On the morning of Friday, April 24th, the University of Georgia’s Student Judiciary, part of its Office of Student Conduct, found sophomore Adam Veale not guilty of a violation of the university’s code of conduct for his March 2nd arrest during an action of non-violent civil disobedience in favor of Medicaid expansion at the Georgia state capitol. State Senator Vincent Fort, County Commissioner Melissa Link, Athens for Everyone President Tim Denson, and other friends and fellow activists testified on his behalf and spoke at an afternoon press conference at the UGA arch. Veale and his witnesses argued that civil disobedience does not violate the Code of Conduct, but rather exemplifies its spirit, following its call to apply lessons from the classroom for the benefit of the community.
At the press conference, Veale noted that four other university students, who were arrested during a classroom sit-in protesting the Board of Regents’ ban on undocumented students, are currently being punished by the university through the same Office of Student Conduct. He called upon the university to reverse their punishment in those cases in order to be consistent with the principles of the university and the verdict in his own case. He said, “The University of Georgia must make a decision: are participants in civil disobedience to be praised or punished?”
At the press conference Adam Veale also said, “You shouldn’t need an all-star cast of political figures to avoid being punished for doing the right thing. There’s glaring hypocrisy in a university that names buildings after civil rights leaders, praises them in its history curriculum, and then prosecutes students for using the same tactics of non-violent civil disobedience that Martin Luther King, Gandhi, Alice Paul, and John Lewis not only used, but explicitly and strongly recommended for the movements that would follow.”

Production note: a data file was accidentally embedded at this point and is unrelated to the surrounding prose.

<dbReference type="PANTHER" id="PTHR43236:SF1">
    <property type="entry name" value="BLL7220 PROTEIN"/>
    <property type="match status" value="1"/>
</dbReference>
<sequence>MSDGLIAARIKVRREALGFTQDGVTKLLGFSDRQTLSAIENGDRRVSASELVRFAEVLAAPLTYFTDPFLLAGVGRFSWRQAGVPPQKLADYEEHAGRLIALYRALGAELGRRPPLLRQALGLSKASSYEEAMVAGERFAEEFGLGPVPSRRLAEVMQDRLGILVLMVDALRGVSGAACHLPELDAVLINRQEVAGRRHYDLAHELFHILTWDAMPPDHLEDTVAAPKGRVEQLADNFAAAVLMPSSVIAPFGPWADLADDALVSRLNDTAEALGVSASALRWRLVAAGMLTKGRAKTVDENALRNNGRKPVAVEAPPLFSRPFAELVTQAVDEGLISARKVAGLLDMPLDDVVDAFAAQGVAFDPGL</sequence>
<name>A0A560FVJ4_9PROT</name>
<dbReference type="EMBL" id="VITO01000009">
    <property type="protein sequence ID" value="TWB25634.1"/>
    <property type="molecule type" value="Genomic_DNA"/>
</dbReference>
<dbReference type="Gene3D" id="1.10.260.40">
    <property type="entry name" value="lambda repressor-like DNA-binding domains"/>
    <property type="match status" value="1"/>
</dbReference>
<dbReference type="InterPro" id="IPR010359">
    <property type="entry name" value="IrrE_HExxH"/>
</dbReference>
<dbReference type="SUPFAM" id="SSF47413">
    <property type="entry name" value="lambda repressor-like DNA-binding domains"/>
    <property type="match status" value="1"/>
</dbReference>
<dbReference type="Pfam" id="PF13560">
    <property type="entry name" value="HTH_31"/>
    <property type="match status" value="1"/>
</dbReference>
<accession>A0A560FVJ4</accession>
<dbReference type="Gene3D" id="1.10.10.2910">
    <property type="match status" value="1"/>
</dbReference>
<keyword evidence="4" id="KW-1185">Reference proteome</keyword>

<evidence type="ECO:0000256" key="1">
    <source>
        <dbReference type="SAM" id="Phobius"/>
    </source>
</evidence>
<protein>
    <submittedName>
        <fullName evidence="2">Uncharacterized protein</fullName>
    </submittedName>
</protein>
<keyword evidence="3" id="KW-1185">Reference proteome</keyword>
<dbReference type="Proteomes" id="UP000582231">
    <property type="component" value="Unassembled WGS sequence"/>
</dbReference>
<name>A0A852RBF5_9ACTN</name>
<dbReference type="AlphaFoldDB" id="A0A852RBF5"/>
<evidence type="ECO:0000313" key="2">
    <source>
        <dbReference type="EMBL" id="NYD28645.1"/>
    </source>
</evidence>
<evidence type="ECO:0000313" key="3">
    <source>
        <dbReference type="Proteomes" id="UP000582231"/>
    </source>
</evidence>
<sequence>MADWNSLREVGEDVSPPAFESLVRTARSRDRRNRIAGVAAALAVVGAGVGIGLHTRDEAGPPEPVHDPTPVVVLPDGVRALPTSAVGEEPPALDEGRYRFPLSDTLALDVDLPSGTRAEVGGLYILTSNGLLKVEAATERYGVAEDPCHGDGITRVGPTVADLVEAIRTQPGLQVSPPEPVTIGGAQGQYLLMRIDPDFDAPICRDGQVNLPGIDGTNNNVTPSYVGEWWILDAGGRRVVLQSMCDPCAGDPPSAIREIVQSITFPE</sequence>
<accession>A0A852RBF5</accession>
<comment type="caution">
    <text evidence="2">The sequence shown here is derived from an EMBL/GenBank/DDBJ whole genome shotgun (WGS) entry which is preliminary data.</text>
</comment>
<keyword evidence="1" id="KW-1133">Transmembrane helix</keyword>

Veale called for continuing the growing movement to expand Medicaid in Georgia. The state government has rejected over $40 billion in funding from the federal government to expand its Medicaid program. As a result, 650,000 Georgians in this Medicaid Gap lack coverage. More horrifying, over 1,000 Georgians are dying annually because of Gov. Deal and the state legislature’s political posturing as hospitals close and people are unable to access the preventative care that saves lives. He said, “So that’s why I want to invite you all to join me next week, same day, same time, in going to Senator Cowsert’s office and asking him to do the right thing and publicly announce his support for Medicaid expansion. We won’t be cowed by the university’s attempt to restrict our political speech or by our legislators’ lack of political courage. We will continue the struggle for Medicaid expansion until we join our sisters and brothers in Raleigh, Lexington, and Little Rock in celebrating the expansion of health insurance and the saving of lives.”by